Things can be confusing in Japan… like bathrooms. Often there’s no English on signs (we quickly discovered Google Lens), and when there is, it doesn’t necessarily help. These controls, in the bathroom at a museum, are the industrial version of what you see in most bathrooms, courtesy of Toto, which dominates Japanese plumbing (post their rock career). Note the ‘Emergency’ button… gotta love it!
It’s almost impossible to find public trash cans in Japan, and when you do, they’re tiny (note the size of these, relative to the creamer). Which is odd, because Japan’s consumer culture generates mountains of packaging waste. Even the smallest food item is elaborately wrapped in paper and plastic, often multiple layers. Where does it all go? Unfortunately, Japan burns 75% of its waste in massive urban incinerators (no space for landfills). The problem: massive carbon emissions.
Bonus Photos: Food in Japan
Ok, so I lied… I couldn’t fit my favorite Japan photos into twenty. So here’s a few more!
The famous crab sign in Osaka’s Dotonbori neighborhood. There are many food alleys in Japan, some catering to tourists, others like this one full of locals who come to carouse and eat seafood at night in this fun, neon-lit area by the canal.
Fruit sandwiches is a thing in Japan. While visiting a small shrine in Tokyo’s Ebisu neighborhood, we noticed a hipster shop having a grand opening across the street. Was it coffee? Hemp clothing? Eyewear? Nope… fruit sandwiches.
Soft serve ice cream is huge in Japan, as are the plastic cone models that lure you in to buy it. Mostly it’s vanilla, but occasionally you’ll find a place selling nice green matcha ice cream. We also saw stores selling yam-flavored soft serve, like this one; sometimes in combo with other yam products like french fries.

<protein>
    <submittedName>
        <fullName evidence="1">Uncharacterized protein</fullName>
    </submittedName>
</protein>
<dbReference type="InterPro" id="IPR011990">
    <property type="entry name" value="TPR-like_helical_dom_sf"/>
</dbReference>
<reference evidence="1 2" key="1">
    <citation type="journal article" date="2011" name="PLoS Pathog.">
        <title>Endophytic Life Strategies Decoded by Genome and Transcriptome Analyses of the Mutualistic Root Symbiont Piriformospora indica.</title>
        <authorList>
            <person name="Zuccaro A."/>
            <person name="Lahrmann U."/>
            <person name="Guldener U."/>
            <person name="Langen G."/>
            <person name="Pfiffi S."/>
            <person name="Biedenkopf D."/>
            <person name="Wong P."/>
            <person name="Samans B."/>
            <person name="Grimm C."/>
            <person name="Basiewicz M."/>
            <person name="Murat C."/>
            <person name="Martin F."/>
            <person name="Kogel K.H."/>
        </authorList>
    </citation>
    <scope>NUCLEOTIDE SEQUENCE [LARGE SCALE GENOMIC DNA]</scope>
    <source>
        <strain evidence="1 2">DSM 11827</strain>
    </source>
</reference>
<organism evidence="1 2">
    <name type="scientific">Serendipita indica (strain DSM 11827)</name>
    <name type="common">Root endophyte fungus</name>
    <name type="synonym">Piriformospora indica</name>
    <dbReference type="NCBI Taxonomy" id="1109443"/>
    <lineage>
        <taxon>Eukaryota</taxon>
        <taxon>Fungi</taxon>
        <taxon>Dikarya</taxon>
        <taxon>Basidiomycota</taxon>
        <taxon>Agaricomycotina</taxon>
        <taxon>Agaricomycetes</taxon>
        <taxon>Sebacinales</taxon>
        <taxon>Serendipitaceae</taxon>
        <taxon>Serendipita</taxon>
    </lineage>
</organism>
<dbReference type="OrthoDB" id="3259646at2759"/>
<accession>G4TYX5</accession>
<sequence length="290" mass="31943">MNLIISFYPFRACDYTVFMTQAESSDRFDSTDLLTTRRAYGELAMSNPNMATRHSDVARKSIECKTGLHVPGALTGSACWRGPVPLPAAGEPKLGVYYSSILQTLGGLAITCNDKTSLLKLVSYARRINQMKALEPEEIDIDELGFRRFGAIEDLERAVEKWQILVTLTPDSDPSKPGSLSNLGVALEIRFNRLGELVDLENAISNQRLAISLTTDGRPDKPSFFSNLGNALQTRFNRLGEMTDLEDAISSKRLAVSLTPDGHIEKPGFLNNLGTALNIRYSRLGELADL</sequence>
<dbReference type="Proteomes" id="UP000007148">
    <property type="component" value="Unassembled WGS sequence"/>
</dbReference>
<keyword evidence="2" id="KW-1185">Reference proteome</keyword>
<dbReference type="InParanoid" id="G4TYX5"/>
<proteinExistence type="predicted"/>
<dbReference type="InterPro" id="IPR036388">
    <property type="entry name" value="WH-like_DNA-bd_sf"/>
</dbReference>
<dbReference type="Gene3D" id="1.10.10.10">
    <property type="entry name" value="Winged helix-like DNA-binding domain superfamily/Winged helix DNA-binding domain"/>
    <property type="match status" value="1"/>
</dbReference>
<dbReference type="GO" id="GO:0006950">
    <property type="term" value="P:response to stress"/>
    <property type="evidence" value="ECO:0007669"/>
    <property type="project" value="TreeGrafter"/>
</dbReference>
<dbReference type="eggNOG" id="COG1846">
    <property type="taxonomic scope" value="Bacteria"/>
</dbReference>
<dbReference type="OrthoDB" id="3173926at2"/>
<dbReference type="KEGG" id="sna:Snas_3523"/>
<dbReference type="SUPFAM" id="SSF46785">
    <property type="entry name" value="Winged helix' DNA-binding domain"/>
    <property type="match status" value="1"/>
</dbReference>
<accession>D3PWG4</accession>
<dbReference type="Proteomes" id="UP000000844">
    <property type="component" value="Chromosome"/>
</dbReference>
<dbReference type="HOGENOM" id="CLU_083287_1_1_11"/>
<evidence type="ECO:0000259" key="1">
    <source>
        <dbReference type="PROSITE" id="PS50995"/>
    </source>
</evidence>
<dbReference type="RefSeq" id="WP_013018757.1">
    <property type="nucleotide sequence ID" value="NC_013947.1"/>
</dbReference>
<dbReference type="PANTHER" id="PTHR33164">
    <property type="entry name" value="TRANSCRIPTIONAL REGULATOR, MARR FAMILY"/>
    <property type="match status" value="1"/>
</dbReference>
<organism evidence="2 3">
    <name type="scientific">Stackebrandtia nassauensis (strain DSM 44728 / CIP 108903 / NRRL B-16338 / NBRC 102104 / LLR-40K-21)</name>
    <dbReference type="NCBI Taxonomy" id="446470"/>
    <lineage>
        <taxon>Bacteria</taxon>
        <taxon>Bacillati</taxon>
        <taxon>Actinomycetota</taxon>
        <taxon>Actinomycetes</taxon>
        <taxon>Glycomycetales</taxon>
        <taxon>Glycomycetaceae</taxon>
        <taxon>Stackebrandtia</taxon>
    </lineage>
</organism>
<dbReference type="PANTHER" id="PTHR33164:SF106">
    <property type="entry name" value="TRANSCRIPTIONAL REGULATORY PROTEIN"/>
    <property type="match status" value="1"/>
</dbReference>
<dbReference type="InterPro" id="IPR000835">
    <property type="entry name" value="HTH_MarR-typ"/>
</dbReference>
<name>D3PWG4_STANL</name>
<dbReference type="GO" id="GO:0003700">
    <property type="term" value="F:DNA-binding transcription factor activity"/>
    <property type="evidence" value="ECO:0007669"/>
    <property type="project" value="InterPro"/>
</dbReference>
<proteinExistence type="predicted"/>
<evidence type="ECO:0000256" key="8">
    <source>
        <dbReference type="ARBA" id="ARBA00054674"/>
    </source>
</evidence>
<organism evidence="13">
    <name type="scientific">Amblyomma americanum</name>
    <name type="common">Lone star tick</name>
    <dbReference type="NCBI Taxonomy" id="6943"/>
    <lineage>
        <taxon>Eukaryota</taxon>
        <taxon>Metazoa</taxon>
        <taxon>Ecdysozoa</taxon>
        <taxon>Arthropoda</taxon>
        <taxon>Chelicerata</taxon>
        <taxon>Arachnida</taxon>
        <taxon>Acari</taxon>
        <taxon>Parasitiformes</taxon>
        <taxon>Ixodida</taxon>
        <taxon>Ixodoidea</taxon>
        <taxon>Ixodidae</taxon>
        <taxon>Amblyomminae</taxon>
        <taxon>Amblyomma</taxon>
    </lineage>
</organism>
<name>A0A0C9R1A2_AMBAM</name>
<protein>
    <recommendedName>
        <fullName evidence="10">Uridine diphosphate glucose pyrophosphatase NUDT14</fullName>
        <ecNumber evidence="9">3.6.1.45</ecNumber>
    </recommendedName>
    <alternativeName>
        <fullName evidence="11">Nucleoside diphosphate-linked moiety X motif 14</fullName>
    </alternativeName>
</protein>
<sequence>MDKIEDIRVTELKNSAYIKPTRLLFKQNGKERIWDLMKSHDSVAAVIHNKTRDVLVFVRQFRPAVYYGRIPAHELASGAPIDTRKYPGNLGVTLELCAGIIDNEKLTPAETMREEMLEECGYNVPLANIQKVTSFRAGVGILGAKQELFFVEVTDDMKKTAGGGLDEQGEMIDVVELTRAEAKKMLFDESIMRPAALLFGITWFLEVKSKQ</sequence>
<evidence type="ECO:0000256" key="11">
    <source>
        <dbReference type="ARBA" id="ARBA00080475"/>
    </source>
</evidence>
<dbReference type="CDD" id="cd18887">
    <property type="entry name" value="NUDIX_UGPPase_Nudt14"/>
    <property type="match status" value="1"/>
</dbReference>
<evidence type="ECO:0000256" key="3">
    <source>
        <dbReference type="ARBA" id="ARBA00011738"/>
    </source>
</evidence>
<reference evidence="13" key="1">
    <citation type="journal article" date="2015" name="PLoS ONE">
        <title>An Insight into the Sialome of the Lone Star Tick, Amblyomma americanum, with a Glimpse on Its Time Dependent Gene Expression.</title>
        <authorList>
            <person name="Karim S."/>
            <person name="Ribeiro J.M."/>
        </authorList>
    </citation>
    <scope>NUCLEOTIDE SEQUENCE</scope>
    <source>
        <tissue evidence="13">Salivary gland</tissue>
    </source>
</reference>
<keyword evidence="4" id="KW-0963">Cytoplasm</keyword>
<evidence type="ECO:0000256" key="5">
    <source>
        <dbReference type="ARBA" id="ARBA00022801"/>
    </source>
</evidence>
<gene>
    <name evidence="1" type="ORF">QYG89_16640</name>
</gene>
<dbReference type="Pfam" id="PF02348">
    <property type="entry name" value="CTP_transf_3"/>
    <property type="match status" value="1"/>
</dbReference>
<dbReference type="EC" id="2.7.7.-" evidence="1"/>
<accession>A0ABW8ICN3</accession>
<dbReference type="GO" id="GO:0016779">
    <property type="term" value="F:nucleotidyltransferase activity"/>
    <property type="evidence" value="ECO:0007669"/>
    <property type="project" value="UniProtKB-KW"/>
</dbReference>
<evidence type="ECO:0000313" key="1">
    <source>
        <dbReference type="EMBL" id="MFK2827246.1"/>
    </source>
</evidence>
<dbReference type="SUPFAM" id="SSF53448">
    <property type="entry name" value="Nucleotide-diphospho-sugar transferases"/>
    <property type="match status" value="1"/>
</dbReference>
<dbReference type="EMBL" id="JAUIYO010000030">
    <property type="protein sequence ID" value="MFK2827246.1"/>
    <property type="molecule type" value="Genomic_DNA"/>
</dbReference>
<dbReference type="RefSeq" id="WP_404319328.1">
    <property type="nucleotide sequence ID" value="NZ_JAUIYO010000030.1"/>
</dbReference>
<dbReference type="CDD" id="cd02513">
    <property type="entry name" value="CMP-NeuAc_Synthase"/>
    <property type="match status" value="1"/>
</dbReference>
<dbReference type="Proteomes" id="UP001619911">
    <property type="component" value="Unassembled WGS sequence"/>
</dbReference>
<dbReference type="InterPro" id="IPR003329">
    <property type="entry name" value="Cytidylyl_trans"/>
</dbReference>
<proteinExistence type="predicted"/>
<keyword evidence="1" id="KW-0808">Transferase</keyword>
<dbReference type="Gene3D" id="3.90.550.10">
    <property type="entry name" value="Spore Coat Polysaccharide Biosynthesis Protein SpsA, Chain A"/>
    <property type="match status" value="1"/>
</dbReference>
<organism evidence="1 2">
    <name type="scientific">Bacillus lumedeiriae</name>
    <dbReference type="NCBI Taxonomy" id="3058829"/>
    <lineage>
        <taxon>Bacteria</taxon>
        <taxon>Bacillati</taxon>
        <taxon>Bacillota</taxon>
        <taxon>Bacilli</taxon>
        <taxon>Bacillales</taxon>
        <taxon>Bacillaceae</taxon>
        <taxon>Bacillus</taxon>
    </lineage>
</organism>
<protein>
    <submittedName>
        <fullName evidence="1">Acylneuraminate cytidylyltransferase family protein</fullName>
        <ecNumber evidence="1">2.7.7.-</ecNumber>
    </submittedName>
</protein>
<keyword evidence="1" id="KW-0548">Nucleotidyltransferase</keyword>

Sashimi for breakfast? I’m a convert, based on how good this one was at 9am at the Tsukuji fish market in Tokyo. Fish is a huge deal in Japan, they don’t mess around with it. Even the sushi we grabbed at the Haneda airport terminal before boarding our flight home was great.
One course of a traditional Japanese dinner – or was it breakfast? – that we got at our hotel on Lake Biwa. The food was amazing, but the dinners and breakfasts were largely the same. Both had lots of fish, soy, rice, pickled veggies, and other stuff that wasn’t immediately recognizable (and in some cases we never figured out).
The stuff you find in Japanese markets… what can I say? Gotta love the enthusiastic promotion. Fortunately, we never started munching.
Traditional ‘Ise-style’ noodles, seriously the best breakfast I had our whole trip. They were super thick and super hot and tasted so good. Served up with roasted tea by our Airbnb host and her mom in their jazz cafe in a 170 year old building with a few locals hanging around. I was super hungry, having gotten up early to tour the Ise inner shrine before breakfast. Sometimes the simplest things are the best!